Pope to pay tribute to Ireland's 'holy drinker' who may become saint
Matt Talbot

Matt Talbot, a Dubliner who died in 1925, was a man with a drinking problem. Now, he is on his way to sainthood.

On Saturday, Pope Francis will pay tribute to him, but not by raising a glass.

Francis will instead pray before the relics of the man sometimes called the “Holy Drinker” and who is known as the patron of those struggling get or stay on the wagon.

Born into a poor Dublin family of 12 children and the son of a violent alcoholic father, Talbot himself began drinking heavily at the age of 12 when he worked for a wine merchant.

According to one account, he once pawned his boots in order to buy a pint at a pub.

With the help of a priest, he lifted his elbow for the last time when he was 28, vowed to stop drinking, and did not touch a drop until he died of a heart attack in 1925 at the age of 69.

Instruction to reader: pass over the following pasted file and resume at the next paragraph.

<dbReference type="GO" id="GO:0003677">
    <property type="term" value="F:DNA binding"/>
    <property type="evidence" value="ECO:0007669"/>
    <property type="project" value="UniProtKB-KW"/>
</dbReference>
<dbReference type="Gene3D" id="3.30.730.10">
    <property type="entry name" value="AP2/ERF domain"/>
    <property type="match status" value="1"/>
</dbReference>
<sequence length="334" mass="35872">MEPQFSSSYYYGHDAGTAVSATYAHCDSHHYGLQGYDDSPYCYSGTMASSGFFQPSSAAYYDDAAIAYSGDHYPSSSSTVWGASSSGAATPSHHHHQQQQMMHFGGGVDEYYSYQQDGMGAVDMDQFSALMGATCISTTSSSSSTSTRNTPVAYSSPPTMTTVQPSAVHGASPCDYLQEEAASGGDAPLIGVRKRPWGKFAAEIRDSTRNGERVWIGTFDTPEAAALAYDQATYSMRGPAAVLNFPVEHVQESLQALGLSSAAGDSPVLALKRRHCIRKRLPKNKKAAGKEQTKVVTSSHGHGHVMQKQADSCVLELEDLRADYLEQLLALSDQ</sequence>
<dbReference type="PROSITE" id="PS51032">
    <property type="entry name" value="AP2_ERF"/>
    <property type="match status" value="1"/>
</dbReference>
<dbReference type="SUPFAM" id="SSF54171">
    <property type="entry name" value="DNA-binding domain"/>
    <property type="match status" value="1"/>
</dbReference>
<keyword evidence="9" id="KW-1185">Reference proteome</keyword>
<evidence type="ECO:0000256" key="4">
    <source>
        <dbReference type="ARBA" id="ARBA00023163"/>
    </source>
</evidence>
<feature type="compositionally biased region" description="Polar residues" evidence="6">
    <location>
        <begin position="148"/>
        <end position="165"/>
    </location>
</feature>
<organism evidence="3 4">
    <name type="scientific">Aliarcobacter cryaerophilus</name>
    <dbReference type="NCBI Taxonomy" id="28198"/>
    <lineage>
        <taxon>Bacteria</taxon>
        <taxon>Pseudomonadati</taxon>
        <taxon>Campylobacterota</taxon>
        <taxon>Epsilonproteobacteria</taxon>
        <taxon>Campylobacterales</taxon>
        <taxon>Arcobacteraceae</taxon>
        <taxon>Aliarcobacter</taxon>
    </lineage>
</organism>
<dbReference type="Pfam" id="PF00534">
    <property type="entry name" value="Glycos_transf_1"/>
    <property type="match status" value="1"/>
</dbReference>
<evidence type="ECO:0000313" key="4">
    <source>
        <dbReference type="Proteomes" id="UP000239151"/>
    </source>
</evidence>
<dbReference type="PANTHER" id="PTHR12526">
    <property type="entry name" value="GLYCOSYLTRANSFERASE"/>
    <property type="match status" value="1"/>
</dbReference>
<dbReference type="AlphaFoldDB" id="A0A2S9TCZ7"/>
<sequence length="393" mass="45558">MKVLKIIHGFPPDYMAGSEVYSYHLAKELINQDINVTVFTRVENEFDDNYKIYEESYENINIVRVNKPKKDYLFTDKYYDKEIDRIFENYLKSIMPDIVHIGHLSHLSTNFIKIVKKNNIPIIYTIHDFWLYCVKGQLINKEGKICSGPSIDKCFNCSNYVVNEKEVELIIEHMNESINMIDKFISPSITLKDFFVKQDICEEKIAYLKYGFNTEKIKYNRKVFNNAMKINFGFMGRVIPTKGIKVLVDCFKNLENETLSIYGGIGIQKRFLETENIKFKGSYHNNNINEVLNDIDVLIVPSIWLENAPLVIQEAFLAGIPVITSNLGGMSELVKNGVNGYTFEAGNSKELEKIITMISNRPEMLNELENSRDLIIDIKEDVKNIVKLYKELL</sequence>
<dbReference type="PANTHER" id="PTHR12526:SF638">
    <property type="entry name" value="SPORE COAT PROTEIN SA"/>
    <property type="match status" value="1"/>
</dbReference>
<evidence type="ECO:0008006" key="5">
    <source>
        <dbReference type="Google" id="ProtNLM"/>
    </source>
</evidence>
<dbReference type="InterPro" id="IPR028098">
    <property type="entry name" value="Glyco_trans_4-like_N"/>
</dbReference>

He became a devout believer, going to Mass often and practicing penitential rites, such as keeping a small chain around his leg, and became a Talbot became a temperance campaigner.

With the help of a philosophy professor, he read scriptures and the writings of saints and eventually became a member of a lay branch of the Franciscans.

One of the bridges that cross the River Liffey is named after him, as are many addiction clinics around the world. A statue of Talbot stands near the bridge.

“Never go too hard on the man who can’t give up drink. It is as hard to give up drink as it is to raise the dead to life again,” he was quoted as saying, adding that both feats were possible with help from God.

In 1931, the bishop of Dublin began looking more closely at his life with the aim of seeing if a diocesan procedure to make him a saint could be started.

It was and in 1975, Pope Paul issued a decree recognizing Talbot’s “heroic virtues,” giving him the title “venerable,” one of the early steps that can lead to sainthood.

For the sainthood cause to move forward, the Church would have to attribute a miracle to Talbot.

The Church teaches that God performs miracles but that saints who are believed to be with God in heaven intercede on behalf of people who pray to them.

A miracle is usually the medically inexplicable healing of someone.

Reporting by Philip Pullella; Editing by Robin Pomeroy